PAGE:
The practices and processes that ensure accident-free erection of steel

There is inherent risk in many activities in construction, making safety the most important factor on any construction site.

According to the UK’s Health and Safety Executive (HSE), 3% of the 2 million workers operating in the sector, sustain work-related injuries each year and accident-related fatalities within the sector are more than twice the average of other industries.

Understanding, respecting and adhering to health and safety legislation and regulation is vital. As well as keeping workers and sites safe, it can also deliver additional benefits, including on-time and on-budget delivery and affording reputational and environmental benefits.

At Elland Steel we see legislation and regulations as a baseline for safety and work to mitigate risks in all our operations. Our HSQE Manager is a Chartered Safety and Health Practitioner, holding an accredited membership of the Institute of Occupational Safety and Health. As chairman of the Health and Safety committee at the BCSA, he is a trusted leader in our industry. However, we are also clear that health and safety is everyone’s responsibility. Our team of professionally trained workers understand the importance of safety; from wearing the correct PPE to implementing policies and following processes, we regularly ensure they receive regular toolbox talks and training to keep their understanding and safety current.

We devise comprehensive and bespoke Risk Assessment Method Statements (RAMS). These are compiled in accordance with site and sequencing specifications, ahead of all projects – ensuring we identify hazards which may arise during the structural steel phase of  construction. These outline the order of load deliveries and erection sequencing, along with a summary of plant and equipment to be used, access requirements and machinery or skills requirements, before identifying who is responsible for what. These are then shared with the main client and associated contractors or site workers ahead of a project. By stating our safe working practices, clients are assured of what to expect during the erection of steel and are assured of clear risk mitigation.

We are dedicated to promoting good practice everywhere, that is why we formulate and implement a MEWP rescue plan on our first day on site, ensuring all workers understand the risks posed on site. These range from hazards around collision with other vehicles to proximity to overhead cables as well as the risk of falls – both persons or materials. Mobile Elevating Work Platforms (MEWPs) are work and access platforms, used in the erection of steel as a safe alternative to ladders and a more flexible alternative to scaffolding. Our MEWP training covers vital precautions to be taken around maintenance of the machinery, safe working loads, safe ground conditions and the necessary PPE.

We take clear, comprehensive steps to ensure safety on site by treating all risks and hazards with equal diligence. As well as paying close attention the risks most common during the construction of a steel frame, we remain cautious to all potential risks and hazards, including:


  • Working at height – This is one we pay particularly close attention to when erecting a steel frame – the HSE reports that 20% of injuries are caused by falls from height. Regular training, risk assessments and stringent safe working procedures help to reduce risk.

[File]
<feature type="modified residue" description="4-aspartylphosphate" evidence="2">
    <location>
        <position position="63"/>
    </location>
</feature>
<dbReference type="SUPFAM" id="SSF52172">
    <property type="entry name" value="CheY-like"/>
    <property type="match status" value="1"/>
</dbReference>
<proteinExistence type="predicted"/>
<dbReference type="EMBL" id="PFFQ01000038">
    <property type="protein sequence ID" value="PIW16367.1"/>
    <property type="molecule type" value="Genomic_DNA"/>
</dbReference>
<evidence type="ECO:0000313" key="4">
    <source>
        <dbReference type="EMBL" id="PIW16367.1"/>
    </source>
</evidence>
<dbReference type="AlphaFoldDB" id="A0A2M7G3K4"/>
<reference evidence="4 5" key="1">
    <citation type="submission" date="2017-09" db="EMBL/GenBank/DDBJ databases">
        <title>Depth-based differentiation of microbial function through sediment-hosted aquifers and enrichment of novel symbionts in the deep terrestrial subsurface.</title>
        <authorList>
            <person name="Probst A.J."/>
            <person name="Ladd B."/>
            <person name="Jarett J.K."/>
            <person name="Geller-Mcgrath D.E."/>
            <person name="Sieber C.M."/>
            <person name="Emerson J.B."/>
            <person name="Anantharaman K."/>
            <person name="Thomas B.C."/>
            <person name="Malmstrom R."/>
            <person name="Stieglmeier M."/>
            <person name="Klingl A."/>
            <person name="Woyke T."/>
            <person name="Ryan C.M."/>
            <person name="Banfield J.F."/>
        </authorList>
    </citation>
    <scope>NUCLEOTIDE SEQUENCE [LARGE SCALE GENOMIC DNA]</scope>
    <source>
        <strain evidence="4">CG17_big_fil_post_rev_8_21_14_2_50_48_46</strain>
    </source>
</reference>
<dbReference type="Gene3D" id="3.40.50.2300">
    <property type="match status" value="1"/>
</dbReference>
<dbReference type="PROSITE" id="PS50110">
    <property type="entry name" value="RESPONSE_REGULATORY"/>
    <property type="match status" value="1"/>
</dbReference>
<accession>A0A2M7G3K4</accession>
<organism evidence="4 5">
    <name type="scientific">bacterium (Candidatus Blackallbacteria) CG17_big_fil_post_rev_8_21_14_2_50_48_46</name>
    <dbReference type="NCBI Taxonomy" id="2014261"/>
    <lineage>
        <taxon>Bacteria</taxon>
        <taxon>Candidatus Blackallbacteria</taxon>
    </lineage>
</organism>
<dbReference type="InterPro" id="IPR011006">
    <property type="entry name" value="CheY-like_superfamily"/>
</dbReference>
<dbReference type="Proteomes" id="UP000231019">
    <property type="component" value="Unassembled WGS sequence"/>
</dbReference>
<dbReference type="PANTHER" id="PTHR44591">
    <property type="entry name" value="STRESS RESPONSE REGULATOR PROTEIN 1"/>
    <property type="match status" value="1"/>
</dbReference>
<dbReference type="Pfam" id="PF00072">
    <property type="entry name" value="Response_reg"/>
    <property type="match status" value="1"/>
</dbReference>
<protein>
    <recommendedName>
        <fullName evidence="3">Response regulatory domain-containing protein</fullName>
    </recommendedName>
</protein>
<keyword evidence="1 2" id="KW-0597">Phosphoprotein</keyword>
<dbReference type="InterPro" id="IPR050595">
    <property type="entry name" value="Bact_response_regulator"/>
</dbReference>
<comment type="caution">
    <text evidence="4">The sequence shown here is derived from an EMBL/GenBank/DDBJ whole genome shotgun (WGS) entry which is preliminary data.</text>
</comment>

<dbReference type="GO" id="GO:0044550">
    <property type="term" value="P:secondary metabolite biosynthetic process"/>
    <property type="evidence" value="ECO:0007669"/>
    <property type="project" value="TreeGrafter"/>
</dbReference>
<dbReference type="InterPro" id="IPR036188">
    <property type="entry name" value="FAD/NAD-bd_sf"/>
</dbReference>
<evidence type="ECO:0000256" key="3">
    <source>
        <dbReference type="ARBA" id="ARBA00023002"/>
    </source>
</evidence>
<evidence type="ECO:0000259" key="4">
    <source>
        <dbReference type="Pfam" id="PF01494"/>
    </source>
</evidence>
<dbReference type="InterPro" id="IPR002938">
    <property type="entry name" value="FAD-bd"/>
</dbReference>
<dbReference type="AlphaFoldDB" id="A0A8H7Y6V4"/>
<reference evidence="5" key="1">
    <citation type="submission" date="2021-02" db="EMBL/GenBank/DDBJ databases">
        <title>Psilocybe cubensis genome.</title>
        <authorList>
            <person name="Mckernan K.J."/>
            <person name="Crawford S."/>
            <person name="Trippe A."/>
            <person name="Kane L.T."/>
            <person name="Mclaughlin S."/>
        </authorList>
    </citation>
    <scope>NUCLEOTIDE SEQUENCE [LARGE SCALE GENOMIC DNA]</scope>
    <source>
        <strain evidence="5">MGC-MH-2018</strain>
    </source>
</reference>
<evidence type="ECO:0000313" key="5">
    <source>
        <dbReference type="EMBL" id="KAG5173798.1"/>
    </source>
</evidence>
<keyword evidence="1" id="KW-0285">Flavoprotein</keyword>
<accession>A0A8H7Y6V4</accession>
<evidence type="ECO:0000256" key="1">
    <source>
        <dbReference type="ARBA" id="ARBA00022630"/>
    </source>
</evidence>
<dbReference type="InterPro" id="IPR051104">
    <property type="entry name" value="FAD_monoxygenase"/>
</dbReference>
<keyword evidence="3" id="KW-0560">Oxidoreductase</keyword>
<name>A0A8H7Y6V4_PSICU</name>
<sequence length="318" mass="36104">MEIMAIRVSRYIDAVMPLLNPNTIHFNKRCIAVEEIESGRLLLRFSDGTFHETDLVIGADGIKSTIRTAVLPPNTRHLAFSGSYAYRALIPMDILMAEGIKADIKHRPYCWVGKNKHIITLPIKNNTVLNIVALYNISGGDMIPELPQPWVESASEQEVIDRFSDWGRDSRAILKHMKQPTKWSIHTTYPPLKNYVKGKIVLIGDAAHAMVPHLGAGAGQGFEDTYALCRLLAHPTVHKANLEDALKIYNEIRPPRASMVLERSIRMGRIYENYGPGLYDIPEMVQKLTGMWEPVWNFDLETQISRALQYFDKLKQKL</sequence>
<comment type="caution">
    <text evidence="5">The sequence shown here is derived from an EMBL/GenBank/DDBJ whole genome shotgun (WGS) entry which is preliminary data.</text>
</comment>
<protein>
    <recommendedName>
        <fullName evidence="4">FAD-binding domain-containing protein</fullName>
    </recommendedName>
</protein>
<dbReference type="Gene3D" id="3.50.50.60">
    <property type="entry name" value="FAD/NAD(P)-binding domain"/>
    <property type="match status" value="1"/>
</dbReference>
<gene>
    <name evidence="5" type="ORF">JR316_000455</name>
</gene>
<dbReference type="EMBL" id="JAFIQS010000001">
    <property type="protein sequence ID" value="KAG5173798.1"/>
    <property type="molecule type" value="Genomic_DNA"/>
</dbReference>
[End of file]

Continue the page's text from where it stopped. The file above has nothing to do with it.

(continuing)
• Movement – From the risks of slips, trips or falls while moving around a site to the hazards of heavy machinery and moving objects, not least during the erection of steel, there are a number of potential hazards through the movement of people, goods or materials on-site. Creating safe zones, particularly for loading and unloading materials, and employing tactics such as pre-slinging loads for receiving structural steel on-site, reduces risk.
  • Manual handling – Understanding that poor manual handling – both physically moving items and using mechanical lifting tools – causes up to 22% of construction site injuries, we employ training, techniques or plant to reduce this, such as the use of lifting equipment or pre-slinging.
  • Materials – From asbestos in older buildings to chemicals, paints and gases on new sites and general construction dust, construction workers can be exposed to a number of potentially harmful materials. Clear planning and use of PPE help to reduce the risks these can present on sites.
  • Risk of collapse – As any incomplete site poses threats around structural integrity, adequate provision of temporary measures, such as bracing for structural steel, installed by qualified workers ensures protection.
  • Noise – As excessive noise can cause hearing damage as well as impact communication between teams, safeguards such as PPE and communication alternatives are implemented to protect and support workers.
  • Vibration and musculoskeletal conditions – The use of ground-working equipment and vibrating powers tools can damage joints and nerves. Regular checks on both individuals and tools ensures appropriately trained and equipped workers and adequately maintained tools.
  • Electricity – Tools and machinery used on site as well as proximity to power lines, sources and overhead cables mean risk assessments are undertaken to reduce the risk of electrocution.


Our commitment to ensuring high levels of health and safety on site has recently been recognized with an award nomination by a client. BAM Construction has recommended us for the Best Safety Partnership award in the National Health & Safety Awards, following our collaboration on a 12-storey commercial building in the heart of London S1, where safe working practices allowed us to deliver all structural steel on time and with no accidents.

To learn more about our commitment to safety, please view our approach page.

Elland Steel site team and HSQE manager

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